30 November 2002
If the country's economy depended on me, we'd be in far worse shape than we are. Though
there might be those who say I have been known to be a bit spendy at times (such as my
support of Amazon.com), I basically buy very little. It's only recently that I've begun to
look at clothes, since I could finally leave Omar the Tentmaker behind and actually look
on the rack for a change. I buy groceries, of course, but that's a necessity. I don't do
jewels, or expensive tsatskes. I don't even buy film any more, since I entered the
digital age--that got rid of film, developing, scrapbooks, and the detritis that went
along with the scrapbooking hobby. I rarely go to the movies. My trips to theatre are paid
for by the folks who want reviews. I've probably finished buying all the biking
"essentials" (and non-essentials) until I decide to go professional (yeah, right). Other than
books (and a lesssening number of those as the years pass), there's very little I actually
spend money on.
I know that there are people who "go shopping" for fun. They have nothing in
particular that they need to buy, but they enjoy wandering the malls and picking up things
that appeal to them. That has rarely been me. I'll "go shopping" as a social
activity, if a friend wants to go window shop, but to do it alone, forget it.
So it would seem that "Buy Nothing Day" wouldn't really affect me.
It seems that for most people across the country, today is the biggest shopping day of
the year. I listened to the radio on my way home from my mother's and it was a one-hour
report of which malls had the most traffic, and interviews with people about how long they
waited in line and how much they intended to buy. It's the national holiday of
In opposition, there is a group which has declared this as "Buy Nothing Day," the idea behind
it being to send a message to corporate America that conspicuous consumption has gotten
totally out of hand. (No, this is not a holiday that Ned dreamed up--though I'm sure he
would have, if it had occurred to him!)
If enough jammers turn their disaffection into resistance for just one day, November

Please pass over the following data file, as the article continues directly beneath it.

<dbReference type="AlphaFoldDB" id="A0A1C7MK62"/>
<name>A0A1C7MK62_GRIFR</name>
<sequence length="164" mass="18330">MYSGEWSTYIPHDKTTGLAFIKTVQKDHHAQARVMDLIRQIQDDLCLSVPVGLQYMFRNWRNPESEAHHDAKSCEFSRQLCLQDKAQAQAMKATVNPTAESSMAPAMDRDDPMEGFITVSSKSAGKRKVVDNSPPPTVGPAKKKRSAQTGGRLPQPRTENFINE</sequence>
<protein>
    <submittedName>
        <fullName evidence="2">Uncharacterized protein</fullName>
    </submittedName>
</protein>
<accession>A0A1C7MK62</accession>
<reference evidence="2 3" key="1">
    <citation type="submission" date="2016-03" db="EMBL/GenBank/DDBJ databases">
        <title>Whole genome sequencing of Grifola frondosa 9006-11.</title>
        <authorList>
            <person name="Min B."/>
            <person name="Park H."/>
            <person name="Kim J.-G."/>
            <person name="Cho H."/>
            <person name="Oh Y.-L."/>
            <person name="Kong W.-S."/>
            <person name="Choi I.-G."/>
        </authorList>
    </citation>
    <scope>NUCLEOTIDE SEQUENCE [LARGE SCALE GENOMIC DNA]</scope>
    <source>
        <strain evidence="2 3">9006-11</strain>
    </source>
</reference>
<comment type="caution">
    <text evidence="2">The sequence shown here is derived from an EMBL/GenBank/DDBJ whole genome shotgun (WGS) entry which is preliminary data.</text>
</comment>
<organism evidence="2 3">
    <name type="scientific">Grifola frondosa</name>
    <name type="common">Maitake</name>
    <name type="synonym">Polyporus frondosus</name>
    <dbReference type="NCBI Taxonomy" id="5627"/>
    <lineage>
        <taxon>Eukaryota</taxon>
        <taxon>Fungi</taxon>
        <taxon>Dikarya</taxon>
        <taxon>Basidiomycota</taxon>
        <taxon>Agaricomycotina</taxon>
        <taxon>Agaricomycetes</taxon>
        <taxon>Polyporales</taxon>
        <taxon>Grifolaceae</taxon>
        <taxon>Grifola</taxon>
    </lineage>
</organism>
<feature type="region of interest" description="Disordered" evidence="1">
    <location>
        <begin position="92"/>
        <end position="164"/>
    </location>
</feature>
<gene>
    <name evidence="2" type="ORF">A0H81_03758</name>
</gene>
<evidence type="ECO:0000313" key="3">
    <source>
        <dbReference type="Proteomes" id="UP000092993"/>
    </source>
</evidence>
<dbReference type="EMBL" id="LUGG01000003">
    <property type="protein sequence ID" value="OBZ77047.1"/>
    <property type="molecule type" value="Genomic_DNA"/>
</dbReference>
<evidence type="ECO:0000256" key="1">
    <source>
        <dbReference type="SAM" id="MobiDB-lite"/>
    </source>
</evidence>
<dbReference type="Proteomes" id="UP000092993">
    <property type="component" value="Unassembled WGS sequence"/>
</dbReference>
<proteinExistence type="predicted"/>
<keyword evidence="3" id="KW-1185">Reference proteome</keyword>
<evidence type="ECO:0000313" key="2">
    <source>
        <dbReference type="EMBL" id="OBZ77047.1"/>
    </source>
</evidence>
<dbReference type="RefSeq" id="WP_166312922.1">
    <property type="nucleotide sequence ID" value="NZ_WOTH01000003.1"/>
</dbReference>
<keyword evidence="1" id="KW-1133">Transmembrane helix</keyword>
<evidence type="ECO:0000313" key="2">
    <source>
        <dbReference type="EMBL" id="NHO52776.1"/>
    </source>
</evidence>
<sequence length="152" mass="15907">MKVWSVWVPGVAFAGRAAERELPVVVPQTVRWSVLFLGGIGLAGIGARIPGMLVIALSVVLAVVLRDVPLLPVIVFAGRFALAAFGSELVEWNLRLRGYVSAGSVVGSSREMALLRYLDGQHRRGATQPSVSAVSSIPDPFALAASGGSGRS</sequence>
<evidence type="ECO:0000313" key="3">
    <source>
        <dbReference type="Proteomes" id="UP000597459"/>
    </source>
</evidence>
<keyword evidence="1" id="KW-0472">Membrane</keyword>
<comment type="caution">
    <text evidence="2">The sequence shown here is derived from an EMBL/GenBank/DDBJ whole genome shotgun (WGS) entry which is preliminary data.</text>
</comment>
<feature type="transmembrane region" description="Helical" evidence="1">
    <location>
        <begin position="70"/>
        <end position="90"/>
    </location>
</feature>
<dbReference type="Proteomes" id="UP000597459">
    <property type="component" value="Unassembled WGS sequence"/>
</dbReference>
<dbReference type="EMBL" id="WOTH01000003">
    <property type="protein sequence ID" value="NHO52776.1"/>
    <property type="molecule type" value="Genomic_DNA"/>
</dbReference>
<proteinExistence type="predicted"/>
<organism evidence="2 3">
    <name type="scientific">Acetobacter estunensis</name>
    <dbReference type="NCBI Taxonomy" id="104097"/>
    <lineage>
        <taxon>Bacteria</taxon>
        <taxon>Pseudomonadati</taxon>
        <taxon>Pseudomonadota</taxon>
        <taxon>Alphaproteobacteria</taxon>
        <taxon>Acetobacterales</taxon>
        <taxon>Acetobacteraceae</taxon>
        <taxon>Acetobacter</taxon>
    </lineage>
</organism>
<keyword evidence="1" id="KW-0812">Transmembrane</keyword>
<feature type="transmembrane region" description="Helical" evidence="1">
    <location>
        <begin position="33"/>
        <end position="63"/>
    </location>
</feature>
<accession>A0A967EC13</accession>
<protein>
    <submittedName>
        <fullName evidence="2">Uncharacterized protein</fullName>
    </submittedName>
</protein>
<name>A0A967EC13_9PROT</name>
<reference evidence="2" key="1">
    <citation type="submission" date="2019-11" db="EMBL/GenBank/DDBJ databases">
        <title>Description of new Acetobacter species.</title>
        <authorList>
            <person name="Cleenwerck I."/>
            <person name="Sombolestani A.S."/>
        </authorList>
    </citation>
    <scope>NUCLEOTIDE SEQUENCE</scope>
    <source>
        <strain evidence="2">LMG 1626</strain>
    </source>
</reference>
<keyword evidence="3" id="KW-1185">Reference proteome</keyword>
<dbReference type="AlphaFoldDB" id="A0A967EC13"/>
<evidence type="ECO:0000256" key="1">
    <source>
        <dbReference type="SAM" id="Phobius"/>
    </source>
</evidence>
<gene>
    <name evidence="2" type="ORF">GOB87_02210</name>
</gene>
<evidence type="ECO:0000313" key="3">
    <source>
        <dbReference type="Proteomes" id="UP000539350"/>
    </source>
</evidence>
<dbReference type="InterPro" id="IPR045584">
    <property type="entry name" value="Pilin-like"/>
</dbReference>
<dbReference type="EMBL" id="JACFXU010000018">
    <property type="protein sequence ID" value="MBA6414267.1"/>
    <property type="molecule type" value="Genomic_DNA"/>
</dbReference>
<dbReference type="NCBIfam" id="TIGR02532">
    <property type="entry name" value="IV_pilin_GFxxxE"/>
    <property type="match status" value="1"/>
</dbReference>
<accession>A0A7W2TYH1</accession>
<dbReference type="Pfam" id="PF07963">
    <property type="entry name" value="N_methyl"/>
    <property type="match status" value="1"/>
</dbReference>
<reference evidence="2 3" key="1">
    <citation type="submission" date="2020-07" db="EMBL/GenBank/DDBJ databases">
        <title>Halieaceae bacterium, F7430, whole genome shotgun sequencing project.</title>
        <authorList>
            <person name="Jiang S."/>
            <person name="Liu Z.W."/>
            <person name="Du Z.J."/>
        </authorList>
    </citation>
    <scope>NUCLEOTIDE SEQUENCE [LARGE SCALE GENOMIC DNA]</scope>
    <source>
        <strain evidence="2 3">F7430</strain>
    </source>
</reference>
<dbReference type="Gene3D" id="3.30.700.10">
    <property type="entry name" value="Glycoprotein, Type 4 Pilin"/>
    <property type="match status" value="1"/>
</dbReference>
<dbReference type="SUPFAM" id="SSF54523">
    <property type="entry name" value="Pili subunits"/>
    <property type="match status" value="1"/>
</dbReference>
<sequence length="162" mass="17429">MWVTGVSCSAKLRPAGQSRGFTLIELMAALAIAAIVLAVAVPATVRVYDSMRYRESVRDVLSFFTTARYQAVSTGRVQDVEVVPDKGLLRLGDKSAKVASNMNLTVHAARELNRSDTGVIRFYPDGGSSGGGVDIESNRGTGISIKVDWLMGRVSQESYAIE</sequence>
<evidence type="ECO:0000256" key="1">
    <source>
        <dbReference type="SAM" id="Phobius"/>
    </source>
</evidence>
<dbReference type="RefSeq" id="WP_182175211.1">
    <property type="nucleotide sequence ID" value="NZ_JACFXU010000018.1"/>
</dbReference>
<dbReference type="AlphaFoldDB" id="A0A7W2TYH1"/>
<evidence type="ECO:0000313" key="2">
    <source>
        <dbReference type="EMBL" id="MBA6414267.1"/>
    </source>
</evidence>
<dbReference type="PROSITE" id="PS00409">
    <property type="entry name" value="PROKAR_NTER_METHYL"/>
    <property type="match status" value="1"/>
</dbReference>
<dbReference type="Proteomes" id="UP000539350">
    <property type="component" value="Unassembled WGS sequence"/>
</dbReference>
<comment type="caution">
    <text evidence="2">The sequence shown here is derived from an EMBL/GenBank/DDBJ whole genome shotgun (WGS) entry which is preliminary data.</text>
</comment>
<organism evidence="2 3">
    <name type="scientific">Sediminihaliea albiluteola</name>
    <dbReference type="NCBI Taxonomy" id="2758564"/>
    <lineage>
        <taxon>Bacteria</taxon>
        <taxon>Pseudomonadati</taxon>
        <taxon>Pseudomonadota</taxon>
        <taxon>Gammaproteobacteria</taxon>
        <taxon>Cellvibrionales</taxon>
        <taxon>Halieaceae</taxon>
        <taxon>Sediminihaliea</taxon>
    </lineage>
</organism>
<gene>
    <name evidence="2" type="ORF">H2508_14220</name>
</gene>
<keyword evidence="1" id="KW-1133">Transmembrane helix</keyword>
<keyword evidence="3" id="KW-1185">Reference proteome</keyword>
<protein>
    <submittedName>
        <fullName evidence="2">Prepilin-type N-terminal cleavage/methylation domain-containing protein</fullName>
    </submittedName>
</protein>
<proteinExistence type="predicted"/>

29 could mark the delivery of a landmark social message. More than a million people will
celebrate 11 years of opposition on the unofficial "opening day" of the
Christmas frenzy. Play this one right and we will make Buy Nothing Day 2002 a global event
on par with Earth Day.
I figured this one was a no brainer. I had nothing planned for the day. I was going to
get up, have breakfast with my mother, visit for a bit, get into my rented SUV and drive
home. I would put the bike in the car, take it back to Enterprise Rent-a-Car (where it is
already paid for, so I figure that's not cheating), get on my bike and bike home again.
I am a conscientious citizen. I have done my part to wipe out conspicuous consumption
in my little neck of the woods.
But it was more difficult than I expected. For one thing, my mother came home from her
hair appointment with tales of wonderful values at Macy*s. And customer service the like
of which one does not find in department stores these days. Plus free truffles to all
customers. Savings of as much as 75%, depending on what you bought. I suddenly thought of
a dozen things I could shop for in Macy*s.
But no. I would be strong.
The newspaper was full of ads for one-day only specials on things that I couldn't help
but think would be wonderful Christmas or birthday gifts for so-and-so. But I tried not to
read them too careully.
Instead, I got into the car and headed home. I realized that for the first time, I
would be driving by Costco without a bike rack on the back of the car, and I could
actually go in and shop at the discount warehouse.
But that would entail...uh...shopping...so I passed it by as well.
The lines of traffic on the offramps leading to the malls were enough of a deterrent to
exiting (plus the cars parked miles away from the mall itself, with dedicated shoppers
trudging back, heavily laden like beasts of burden), but I began, instead, to think about
having lunch. Obviously a stop at a fast food place was out of the question. And realized
that we were out of things like bread. And fruit. But to stock up would mean buying food,
and this was buy nothing day. So when I got home, I unearthed an old WeightWatchers tv
dinner and had that for lunch.
I returned the car and rode my bike home, stopping at the office en route, and not
giving in to the temptation to take a turn around Longs to see if there were any great
bargains, or dropping into the Nugget Market for a sniff at the freshly baked bread and
the other goodies on sale.
Once home, I put the bike away, got into comfy clothes and locked the front door. I had
successfully avoided buying anything today, but there were still all those pop-up ads on
the Internet for things I couldn't live without, and 1-800 numbers on television for
things I could get at rock bottom prices if I called in the next ten minutes.
At the end of the day, I have managed not to spend a penny. I didn't even go home over
a bridge where I had to pay a toll. So I have survived Buy Nothing Day and have bought
But I have this long list of things I want to go and look at tomorrow first thing. I
wonder how early the stores will be open....